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obstīpus , a, um, adj. ob-stipes,
I.bent or inclined to one side; opp. to rectus (poet. and in post-Aug. prose).
I. In gen., oblique, shelving: “omnia mendose fieri atque obstipa, necesse est,Lucr. 4. 517: obstitum (leg. obstipum) obliquum, Enn. Libr. XVI.: montibus obstitis (leg. obstipis) obstantibus, unde oritur nox. Et in Libr. VIII.: amplius exaugere obstipolumve (leg. opstipo lumine) solis. Caecilius in imbros (leg. Imbris): resupina obstito (leg. obstipo) capitulo sibi ventum facere cunicula (leg. tunicula). Lucretius: omnia, etc.; v. supra, Paul. ex Fest. p. 193 Müll.; v. Müll. ad loc.; and cf. Enn. Ann. v. 290 and 407 Vahl.; and Trag. Rel. p. 44 Rib.—
B. Esp.
1. Bent or drawn back, said of the stiff neck of a proud person: “cervix rigida et obstipa,Suet. Tib. 68.—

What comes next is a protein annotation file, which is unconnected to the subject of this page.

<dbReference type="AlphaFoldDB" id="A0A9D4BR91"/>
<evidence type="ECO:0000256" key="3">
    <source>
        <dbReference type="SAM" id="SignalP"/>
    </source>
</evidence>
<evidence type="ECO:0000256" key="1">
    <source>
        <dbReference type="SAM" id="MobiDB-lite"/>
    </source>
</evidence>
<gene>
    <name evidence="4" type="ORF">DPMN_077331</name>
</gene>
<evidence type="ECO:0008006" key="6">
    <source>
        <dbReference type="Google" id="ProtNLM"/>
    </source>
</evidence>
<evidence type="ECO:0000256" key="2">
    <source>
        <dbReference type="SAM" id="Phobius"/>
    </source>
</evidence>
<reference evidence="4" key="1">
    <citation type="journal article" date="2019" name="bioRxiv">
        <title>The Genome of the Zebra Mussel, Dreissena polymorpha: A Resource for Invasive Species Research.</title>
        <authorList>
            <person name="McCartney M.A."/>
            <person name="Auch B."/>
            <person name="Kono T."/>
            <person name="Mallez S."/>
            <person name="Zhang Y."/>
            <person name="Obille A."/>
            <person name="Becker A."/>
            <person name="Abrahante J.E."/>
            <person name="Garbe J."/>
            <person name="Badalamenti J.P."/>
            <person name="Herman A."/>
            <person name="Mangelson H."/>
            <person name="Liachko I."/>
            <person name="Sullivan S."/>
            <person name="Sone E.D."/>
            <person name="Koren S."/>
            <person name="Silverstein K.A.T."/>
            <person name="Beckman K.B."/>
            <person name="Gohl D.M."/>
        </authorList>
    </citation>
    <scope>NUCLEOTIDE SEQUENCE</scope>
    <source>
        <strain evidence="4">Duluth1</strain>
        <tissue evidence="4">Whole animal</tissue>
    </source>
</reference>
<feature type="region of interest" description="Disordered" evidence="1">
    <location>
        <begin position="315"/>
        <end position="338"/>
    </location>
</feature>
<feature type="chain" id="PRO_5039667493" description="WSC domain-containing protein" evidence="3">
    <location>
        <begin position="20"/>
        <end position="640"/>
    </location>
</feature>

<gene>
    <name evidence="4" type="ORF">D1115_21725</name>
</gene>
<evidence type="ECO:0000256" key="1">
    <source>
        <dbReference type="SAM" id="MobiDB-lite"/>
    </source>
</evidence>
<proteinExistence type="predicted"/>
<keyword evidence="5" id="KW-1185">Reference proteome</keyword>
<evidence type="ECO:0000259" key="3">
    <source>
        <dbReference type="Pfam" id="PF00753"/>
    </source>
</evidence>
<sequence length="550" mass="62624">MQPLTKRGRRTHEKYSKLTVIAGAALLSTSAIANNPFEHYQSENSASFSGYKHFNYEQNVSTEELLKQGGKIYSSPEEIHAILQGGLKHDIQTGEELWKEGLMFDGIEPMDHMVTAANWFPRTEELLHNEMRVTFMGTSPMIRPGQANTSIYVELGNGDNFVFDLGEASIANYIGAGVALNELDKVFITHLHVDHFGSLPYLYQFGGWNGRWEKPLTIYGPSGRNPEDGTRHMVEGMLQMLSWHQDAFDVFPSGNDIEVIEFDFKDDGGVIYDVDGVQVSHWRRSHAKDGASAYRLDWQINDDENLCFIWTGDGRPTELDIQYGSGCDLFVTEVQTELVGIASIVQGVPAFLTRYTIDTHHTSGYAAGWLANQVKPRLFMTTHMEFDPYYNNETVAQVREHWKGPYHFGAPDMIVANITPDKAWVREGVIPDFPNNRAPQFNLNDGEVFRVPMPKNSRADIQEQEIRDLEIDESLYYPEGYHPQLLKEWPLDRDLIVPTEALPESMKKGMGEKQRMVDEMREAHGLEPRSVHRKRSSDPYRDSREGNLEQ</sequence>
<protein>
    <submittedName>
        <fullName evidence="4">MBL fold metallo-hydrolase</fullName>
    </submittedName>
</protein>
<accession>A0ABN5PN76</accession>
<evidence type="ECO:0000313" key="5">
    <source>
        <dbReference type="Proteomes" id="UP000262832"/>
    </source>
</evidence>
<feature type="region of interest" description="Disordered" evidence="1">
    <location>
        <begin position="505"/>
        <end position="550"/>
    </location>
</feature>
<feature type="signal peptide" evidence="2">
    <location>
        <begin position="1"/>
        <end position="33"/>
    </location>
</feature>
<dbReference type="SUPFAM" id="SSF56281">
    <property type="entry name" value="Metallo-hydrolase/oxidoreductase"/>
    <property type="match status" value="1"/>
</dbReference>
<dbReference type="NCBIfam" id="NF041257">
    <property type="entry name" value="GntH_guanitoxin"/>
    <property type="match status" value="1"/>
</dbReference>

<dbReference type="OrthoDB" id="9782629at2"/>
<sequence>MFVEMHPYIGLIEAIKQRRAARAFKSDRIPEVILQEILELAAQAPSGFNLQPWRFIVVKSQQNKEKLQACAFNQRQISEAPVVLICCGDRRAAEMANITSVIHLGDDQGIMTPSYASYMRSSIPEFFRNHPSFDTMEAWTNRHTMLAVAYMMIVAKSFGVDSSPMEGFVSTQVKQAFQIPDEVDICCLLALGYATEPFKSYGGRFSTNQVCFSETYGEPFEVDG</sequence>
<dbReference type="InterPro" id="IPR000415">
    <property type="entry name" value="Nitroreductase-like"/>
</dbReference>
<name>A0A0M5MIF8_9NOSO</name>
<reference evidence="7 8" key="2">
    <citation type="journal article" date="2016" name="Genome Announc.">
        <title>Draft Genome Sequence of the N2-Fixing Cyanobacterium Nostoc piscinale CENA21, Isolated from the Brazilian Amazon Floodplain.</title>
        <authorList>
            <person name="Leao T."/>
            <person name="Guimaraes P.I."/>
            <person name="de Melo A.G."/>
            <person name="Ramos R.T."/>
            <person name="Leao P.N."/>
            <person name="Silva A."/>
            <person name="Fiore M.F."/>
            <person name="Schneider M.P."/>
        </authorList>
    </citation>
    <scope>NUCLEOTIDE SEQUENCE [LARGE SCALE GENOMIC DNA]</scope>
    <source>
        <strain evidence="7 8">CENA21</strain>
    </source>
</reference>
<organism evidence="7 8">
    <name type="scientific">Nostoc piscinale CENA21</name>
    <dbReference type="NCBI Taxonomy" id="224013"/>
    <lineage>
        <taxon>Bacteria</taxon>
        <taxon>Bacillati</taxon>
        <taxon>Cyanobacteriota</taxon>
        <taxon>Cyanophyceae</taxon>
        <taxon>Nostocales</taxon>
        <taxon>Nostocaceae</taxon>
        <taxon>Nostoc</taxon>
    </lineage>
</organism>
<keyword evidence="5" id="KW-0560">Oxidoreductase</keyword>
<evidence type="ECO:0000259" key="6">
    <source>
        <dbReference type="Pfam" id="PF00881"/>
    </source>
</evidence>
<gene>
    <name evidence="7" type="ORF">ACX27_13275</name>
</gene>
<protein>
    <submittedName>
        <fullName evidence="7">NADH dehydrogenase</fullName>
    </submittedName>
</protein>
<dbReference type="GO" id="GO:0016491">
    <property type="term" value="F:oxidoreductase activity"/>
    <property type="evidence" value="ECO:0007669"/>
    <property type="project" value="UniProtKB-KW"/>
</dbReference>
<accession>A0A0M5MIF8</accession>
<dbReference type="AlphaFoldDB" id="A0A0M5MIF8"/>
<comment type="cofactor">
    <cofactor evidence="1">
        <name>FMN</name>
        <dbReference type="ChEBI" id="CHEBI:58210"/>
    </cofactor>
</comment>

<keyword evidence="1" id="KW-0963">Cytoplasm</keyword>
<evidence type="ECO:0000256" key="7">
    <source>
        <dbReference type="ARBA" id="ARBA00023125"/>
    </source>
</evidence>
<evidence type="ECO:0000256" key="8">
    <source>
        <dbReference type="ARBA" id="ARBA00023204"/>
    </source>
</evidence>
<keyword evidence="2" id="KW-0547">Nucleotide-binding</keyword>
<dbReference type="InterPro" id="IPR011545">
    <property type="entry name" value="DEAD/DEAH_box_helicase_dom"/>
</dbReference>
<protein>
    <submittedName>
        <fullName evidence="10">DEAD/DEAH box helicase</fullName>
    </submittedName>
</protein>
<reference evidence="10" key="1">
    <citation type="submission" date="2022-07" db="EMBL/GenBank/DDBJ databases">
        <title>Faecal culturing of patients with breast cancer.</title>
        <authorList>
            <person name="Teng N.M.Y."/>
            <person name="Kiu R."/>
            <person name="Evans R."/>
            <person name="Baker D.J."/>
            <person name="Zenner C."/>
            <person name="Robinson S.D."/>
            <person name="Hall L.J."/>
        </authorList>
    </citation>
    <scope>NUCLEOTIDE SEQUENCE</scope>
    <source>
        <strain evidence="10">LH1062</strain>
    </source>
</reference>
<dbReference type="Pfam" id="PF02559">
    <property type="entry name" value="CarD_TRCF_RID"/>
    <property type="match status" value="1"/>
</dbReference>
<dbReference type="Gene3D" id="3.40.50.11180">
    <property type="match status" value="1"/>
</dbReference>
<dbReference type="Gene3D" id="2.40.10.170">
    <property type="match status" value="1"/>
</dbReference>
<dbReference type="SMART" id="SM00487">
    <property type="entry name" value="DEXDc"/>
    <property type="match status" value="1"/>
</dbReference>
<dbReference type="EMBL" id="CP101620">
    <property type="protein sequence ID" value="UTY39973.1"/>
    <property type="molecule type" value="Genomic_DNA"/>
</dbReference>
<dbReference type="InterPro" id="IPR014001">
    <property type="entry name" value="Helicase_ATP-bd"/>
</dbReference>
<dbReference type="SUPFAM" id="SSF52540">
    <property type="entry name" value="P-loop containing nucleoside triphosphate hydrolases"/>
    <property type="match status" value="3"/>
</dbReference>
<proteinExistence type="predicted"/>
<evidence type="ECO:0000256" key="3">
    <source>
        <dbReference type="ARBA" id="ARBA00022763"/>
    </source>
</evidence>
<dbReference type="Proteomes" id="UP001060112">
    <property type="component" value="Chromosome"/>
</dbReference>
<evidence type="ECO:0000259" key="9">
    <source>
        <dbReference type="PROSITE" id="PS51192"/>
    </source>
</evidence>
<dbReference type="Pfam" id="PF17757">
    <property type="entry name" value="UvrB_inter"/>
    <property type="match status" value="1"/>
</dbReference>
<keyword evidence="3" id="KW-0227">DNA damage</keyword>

2. Bent forward, bent or bowed down: “stes capite obstipo, multum similis metuenti,Hor. S. 2, 5, 92.—So of one lost in thought: “obstipo capite et figentes lumine terram,Pers. 3, 80.—
3. Bent or inclined to one side, of the dragon's head, a translation of the Gr. λοξὸν κάρη: “obstipum caput et tereti cervice reflexum,Cic. Arat. N. D. 2, 42, 107; cf. Col. 7, 10, 1.—
II. Transf., stiff - necked, obstinate, perverse (eccl. Lat.), Jul. ap. Aug. c. Sec. Resp. Jul. 3, 38.—Hence, obstīpē , adv., perversely, Jul. ap. Aug. c. Sec. Resp. Jul. 6, 25.
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hide References (5 total)
  • Cross-references in general dictionaries from this page (5):
    • Horace, Satires, 2.5.92
    • Lucretius, De Rerum Natura, 4.517
    • Suetonius, Tiberius, 68
    • Persius, Saturae, 3
    • Columella, Res Rustica, 7.10.1
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